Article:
That, in general, has long been Obama’s primary role in our political system and his premiere, defining value to the permanent power factions that run Washington. He prettifies the ugly; he drapes the banner of change over systematic status quo perpetuation; he makes Americans feel better about policies they find repellent without the need to change any of them in meaningful ways. He’s not an agent of change but the soothing branding packaging for it. (“Obama’s NSA ‘reforms’ are little more than a PR stunt to mollify the public,” The Guardian, 1/17/2014)

Greenwald’s comments apply not only to Obama as an individual, but to the Democratic Party as a whole. From the wars in Iraq and Afghanistan, to health care, to education, the Democratic Party has served to prettify the ugly policies of capitalism rather than fight against them. This points to the need for independent left challenges to the Democrats.

In the absence of a left challenge to the Democrats, the danger is posed that the right could fill the vacuum. In the wake of the NSA, Congressman Jim Sensenbrenner (R-WI) led the charge against Obama and has presented himself as a seeming defender of civil liberties. Despite being one of the architects of the Patriot Act during the Bush years, Sensenbrenner has been able to tap into the anger at the Obama administration.

There is a historic opportunity to build a serious left-wing challenge to the Democrats and Republicans. This can only be achieved by building a powerful movement of working people and poor people. The election of Kshama Sawant as an open socialist in Seattle has demonstrated the broad support that exists for a left working-class agenda. Socialist Alternative is calling for labor, social movements, and the left to develop an independent working-class electoral alternative in 2014, as a step toward building a new party of working people. Only democratic socialist policies can provide a real alternative to the sick system of capitalism.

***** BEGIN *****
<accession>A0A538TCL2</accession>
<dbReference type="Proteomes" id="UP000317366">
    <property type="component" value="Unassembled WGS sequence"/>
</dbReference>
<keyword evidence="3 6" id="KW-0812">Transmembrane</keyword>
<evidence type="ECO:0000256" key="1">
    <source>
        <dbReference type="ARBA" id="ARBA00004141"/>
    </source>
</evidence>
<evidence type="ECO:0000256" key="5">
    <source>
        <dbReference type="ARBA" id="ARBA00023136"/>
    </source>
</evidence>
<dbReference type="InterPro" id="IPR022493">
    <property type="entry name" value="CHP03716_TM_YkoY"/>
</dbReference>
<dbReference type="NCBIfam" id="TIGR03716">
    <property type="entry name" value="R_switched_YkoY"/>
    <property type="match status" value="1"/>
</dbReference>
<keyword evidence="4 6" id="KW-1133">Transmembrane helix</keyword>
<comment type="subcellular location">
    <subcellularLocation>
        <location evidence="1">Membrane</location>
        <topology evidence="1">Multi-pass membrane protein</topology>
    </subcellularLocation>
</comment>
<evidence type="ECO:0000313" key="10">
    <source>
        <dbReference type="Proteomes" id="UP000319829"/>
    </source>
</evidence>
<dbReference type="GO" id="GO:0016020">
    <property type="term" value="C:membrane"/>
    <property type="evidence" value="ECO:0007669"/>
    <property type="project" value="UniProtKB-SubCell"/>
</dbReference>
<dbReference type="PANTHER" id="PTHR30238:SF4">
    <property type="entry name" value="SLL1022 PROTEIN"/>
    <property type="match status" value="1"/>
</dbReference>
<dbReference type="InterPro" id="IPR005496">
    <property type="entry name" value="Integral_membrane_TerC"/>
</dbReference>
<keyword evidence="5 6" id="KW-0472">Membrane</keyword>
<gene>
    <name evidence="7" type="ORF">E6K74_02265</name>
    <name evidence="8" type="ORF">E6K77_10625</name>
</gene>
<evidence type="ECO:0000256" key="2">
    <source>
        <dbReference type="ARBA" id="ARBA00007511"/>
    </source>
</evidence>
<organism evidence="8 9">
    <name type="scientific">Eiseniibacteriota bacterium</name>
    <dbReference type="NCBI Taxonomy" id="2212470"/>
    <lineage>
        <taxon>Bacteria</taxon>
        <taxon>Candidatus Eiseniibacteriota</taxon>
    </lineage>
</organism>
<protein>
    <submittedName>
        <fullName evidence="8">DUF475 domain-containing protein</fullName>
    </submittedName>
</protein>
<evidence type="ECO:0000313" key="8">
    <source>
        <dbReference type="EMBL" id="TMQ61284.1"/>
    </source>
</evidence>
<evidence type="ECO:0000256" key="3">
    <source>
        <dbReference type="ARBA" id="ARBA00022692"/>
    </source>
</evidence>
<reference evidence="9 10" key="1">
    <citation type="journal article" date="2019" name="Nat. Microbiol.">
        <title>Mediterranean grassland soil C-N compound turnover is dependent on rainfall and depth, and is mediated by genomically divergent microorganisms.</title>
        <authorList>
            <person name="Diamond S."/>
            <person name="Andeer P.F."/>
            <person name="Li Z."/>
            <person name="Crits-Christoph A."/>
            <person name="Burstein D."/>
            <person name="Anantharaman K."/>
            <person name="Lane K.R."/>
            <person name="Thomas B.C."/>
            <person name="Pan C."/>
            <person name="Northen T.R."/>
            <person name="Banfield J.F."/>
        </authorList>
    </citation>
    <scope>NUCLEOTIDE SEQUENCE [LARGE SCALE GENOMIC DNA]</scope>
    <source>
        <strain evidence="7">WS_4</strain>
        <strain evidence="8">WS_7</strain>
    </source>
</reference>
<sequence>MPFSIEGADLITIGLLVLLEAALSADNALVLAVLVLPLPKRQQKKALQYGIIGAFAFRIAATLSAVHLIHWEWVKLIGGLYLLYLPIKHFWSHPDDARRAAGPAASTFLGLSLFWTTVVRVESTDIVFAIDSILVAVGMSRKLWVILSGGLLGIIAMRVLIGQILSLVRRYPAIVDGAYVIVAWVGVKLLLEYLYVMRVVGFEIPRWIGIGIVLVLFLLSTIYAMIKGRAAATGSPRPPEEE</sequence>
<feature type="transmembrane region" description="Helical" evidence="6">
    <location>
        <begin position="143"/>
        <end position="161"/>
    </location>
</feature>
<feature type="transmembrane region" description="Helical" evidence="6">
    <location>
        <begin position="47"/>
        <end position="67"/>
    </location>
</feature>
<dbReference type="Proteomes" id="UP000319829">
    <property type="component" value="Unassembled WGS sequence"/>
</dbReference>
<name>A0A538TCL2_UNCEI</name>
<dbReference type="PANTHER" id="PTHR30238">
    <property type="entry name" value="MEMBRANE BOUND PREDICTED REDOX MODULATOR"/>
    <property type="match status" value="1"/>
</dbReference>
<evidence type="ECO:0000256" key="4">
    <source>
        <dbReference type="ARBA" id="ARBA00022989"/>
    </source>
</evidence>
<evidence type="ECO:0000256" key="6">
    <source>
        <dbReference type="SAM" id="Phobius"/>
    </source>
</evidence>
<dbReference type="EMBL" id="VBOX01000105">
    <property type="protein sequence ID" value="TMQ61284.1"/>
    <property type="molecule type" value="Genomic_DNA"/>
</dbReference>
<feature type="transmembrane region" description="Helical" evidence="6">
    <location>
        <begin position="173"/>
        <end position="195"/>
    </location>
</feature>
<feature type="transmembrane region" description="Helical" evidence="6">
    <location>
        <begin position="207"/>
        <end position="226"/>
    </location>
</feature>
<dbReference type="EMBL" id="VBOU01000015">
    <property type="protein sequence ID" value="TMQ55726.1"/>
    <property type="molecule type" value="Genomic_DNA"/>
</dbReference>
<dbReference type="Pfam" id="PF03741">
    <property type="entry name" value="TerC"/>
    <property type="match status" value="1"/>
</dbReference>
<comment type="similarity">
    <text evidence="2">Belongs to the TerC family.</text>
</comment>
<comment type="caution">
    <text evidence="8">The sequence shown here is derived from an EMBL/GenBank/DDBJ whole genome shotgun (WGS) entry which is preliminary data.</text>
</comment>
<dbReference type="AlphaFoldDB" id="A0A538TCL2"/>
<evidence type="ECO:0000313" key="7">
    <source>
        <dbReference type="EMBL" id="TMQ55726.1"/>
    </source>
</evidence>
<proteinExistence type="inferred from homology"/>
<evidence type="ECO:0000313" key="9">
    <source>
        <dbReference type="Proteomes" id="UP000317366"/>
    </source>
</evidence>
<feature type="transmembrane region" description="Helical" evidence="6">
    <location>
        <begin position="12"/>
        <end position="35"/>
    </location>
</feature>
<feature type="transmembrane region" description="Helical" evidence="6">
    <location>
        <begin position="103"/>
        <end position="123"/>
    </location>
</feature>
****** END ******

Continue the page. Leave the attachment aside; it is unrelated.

Socialist Alternative Demands:

  • Immediately stop the bulk collection of phone metadata.
  • Disband the NSA. Repeal the Patriot Act.
  • Drop the charges against Snowden, Manning, and other whistleblowers.
  • Open the airwaves to the public. Support network neutrality.
  • Take ownership of the huge internet and media companies from the hands of the 1%. They should be publically owned and democratically run by elected representatives of the public.